Efforts to persuade India to open up its booming legal market must be urgently stepped up, according to the president of Birmingham Law Society.
Sukhdev Bhomra, who recently visited Mumbai to see first-hand how Indian lawyers were reacting to proposals to liberalise the system there, said the country was the world's "final legal frontier".
He said in recent years the increasing strength of India's economy had led to a growing demand for legal services in the country - but non-Indian firms were missing out on the boom.
"India has a very protectionist legal system which means that European firms and others cannot set up and operate there," he said.
"India's economy is one of the fastest growing in the world and there is no doubt that European law firms would be able to provide a wide range of legal services to the market.
However, the rules say that foreign lawyers aren't allowed and there is a great debate going on within the country over this issue."
Mr Bhomra said that whilst the Indian government had hinted that it wanted to modernise and liberalise its legal market, there has been opposition from the Bar Council of India, which is the country's legal representative group.
However, he added that is was not clear whether the Indian lawyers themselves backed the Bar Council to any great degree.
"During my recent visit, I spoke to many local lawyers, and most of them seemed to accept that change was inevitable, although it might take some time to occur," he noted.
"At the moment there is a two stage approach which is being considered - the first is about allowing greater co-operation between foreign firms and Indian firms. The second stage would see foreign firms being allowed to advise on the laws of their respective countries and be based in India."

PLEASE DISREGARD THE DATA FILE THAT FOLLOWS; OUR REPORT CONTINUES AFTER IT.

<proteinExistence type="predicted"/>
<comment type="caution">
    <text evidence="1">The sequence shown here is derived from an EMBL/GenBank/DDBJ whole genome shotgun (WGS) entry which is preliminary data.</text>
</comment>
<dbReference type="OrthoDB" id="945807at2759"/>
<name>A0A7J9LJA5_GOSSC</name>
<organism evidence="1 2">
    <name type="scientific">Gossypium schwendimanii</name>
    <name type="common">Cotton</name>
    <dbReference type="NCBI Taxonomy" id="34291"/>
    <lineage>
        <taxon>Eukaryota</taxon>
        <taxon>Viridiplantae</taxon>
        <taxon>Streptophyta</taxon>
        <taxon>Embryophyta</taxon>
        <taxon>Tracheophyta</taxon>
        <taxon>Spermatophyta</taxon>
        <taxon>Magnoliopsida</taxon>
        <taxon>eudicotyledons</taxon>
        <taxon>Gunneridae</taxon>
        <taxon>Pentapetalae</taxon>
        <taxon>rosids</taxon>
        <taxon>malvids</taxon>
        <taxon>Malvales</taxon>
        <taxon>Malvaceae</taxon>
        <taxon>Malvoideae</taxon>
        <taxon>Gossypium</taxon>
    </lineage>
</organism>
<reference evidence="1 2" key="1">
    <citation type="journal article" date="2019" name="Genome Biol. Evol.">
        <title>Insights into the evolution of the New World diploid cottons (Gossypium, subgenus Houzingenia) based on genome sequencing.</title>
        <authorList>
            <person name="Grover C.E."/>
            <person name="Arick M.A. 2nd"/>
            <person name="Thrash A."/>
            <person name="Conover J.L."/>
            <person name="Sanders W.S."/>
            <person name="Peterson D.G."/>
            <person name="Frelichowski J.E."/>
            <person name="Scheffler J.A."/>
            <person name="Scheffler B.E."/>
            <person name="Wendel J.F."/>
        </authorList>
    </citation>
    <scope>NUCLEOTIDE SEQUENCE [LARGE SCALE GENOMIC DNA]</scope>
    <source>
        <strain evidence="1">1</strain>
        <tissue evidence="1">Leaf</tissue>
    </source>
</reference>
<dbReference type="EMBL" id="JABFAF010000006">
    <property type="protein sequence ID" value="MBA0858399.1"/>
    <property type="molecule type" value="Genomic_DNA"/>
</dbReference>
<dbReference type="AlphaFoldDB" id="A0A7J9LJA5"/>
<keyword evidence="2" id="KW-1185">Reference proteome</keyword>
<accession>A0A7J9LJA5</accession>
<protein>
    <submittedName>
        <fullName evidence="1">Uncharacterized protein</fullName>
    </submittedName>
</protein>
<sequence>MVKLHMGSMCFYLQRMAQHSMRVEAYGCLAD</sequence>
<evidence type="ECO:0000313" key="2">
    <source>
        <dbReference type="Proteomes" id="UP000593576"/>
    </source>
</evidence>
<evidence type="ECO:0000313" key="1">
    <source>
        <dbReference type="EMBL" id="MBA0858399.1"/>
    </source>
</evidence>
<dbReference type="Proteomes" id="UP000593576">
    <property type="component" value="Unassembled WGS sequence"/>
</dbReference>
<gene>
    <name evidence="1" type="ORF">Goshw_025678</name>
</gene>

Mr Bhomra said that in order for these proposals to move forward, it was important for any organisation with a vested interest to do whatever it could to take part in a concerted lobbying campaign to help bring about liberalisation.
"We also noted that the issue is being widely debated in the Indian media, and we are hoping that positive action will be taken to improve the situation in the not too distant future."
Birmingham Law Society have played a key role in lobbying the Indians, and continue to do so.
Solicitors from Cobbetts, Harris Cooper Walsh, Jonas Roy Bloom, Murria Solicitors and Needham & James accompanied Mr Bhomra on the trip, which focused on the Indian capital, Mumbai, taking in a visit to the British Deputy High Commissioner's offices.
The visit was organised by BLS's international committee and supported by Birmingham Chamber International Team and UK Trade and Investment, the government organisation which assists UK companies to trade internationally.
Meanwhile, plans to impose new EU taxes on candles from China are being condemned by the British Retail Consortium as another slap in the face for consumers and retailers.
The European Commission has begun work on an "anti-dumping" investigation. It will decide whether it believes claims by some European makers that China is selling candles into the EU at below the cost of manufacture.
This latest move comes after previous decisions by the EU to impose import duties on low energy light bulbs and shoes from China.
The BRC says the new candle tax shows EU trade policy risks going in exactly the wrong direction - adding more restrictions and tariffs, rather than encouraging global free trade.
Retailers say other candle making countries cannot produce the quantities customers require, so the new duty would force up shop prices directly and reduce supply.
It is expected to be introduced before September for five years. It could add well over 50 per cent to the dockside price of candles.
Stephen Robertson, director general of the BRC, said: "The principle here is that free trade is good for the customer. The EU talks about the benefits of free trade but, yet again, does exactly the opposite. Like a parent constantly indulging a spoilt child, the EU repeatedly feather beds uncompetitive European producers, at the expense of consumers and retailers.
"This candle scandal may not be the major EU trade issue but it follows a string of other new import duties on products, most recently low energy light bulbs - not good for customers or the planet.
"There is no justification for customers going short of supplies and being forced to pay more. Protectionism can never be a long term answer for European manufacturers. In fact it makes it harder for EU producers to gain access to Chinese markets."
Chinese imports accounted for £210 million of the EU's £626 million candle market in 2006. More than 90 per cent of all EU candle imports came from China.